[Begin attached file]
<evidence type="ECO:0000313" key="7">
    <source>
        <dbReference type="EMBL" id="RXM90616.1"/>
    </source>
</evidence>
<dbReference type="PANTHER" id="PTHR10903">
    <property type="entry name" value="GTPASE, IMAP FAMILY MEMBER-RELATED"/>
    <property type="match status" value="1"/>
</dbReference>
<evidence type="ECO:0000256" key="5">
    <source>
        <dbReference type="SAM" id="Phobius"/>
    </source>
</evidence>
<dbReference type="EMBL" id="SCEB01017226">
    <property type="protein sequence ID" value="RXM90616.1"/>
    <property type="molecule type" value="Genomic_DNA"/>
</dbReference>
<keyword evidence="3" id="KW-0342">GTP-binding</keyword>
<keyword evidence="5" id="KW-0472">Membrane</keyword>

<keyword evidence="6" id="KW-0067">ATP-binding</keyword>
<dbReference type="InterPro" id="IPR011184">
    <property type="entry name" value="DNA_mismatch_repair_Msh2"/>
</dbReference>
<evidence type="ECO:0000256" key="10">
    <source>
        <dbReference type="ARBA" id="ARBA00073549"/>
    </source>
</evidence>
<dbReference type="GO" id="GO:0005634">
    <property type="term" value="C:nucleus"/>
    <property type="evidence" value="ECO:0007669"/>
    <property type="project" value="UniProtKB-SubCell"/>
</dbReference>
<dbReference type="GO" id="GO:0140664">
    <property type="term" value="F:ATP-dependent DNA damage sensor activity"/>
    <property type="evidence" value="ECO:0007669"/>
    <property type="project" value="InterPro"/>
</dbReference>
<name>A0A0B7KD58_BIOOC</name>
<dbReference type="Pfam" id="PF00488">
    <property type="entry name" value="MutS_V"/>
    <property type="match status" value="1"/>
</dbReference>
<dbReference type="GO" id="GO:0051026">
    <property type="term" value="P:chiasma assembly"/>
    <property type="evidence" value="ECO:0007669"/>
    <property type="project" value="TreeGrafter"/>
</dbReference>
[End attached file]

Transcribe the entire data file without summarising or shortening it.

<evidence type="ECO:0000313" key="7">
    <source>
        <dbReference type="EMBL" id="RXM90616.1"/>
    </source>
</evidence>
<dbReference type="PANTHER" id="PTHR10903">
    <property type="entry name" value="GTPASE, IMAP FAMILY MEMBER-RELATED"/>
    <property type="match status" value="1"/>
</dbReference>
<evidence type="ECO:0000256" key="5">
    <source>
        <dbReference type="SAM" id="Phobius"/>
    </source>
</evidence>
<dbReference type="EMBL" id="SCEB01017226">
    <property type="protein sequence ID" value="RXM90616.1"/>
    <property type="molecule type" value="Genomic_DNA"/>
</dbReference>
<keyword evidence="3" id="KW-0342">GTP-binding</keyword>
<keyword evidence="5" id="KW-0472">Membrane</keyword>

<keyword evidence="6" id="KW-0067">ATP-binding</keyword>
<dbReference type="InterPro" id="IPR011184">
    <property type="entry name" value="DNA_mismatch_repair_Msh2"/>
</dbReference>
<evidence type="ECO:0000256" key="10">
    <source>
        <dbReference type="ARBA" id="ARBA00073549"/>
    </source>
</evidence>
<dbReference type="GO" id="GO:0005634">
    <property type="term" value="C:nucleus"/>
    <property type="evidence" value="ECO:0007669"/>
    <property type="project" value="UniProtKB-SubCell"/>
</dbReference>
<dbReference type="GO" id="GO:0140664">
    <property type="term" value="F:ATP-dependent DNA damage sensor activity"/>
    <property type="evidence" value="ECO:0007669"/>
    <property type="project" value="InterPro"/>
</dbReference>
<name>A0A0B7KD58_BIOOC</name>
<dbReference type="Pfam" id="PF00488">
    <property type="entry name" value="MutS_V"/>
    <property type="match status" value="1"/>
</dbReference>
<dbReference type="GO" id="GO:0051026">
    <property type="term" value="P:chiasma assembly"/>
    <property type="evidence" value="ECO:0007669"/>
    <property type="project" value="TreeGrafter"/>
</dbReference>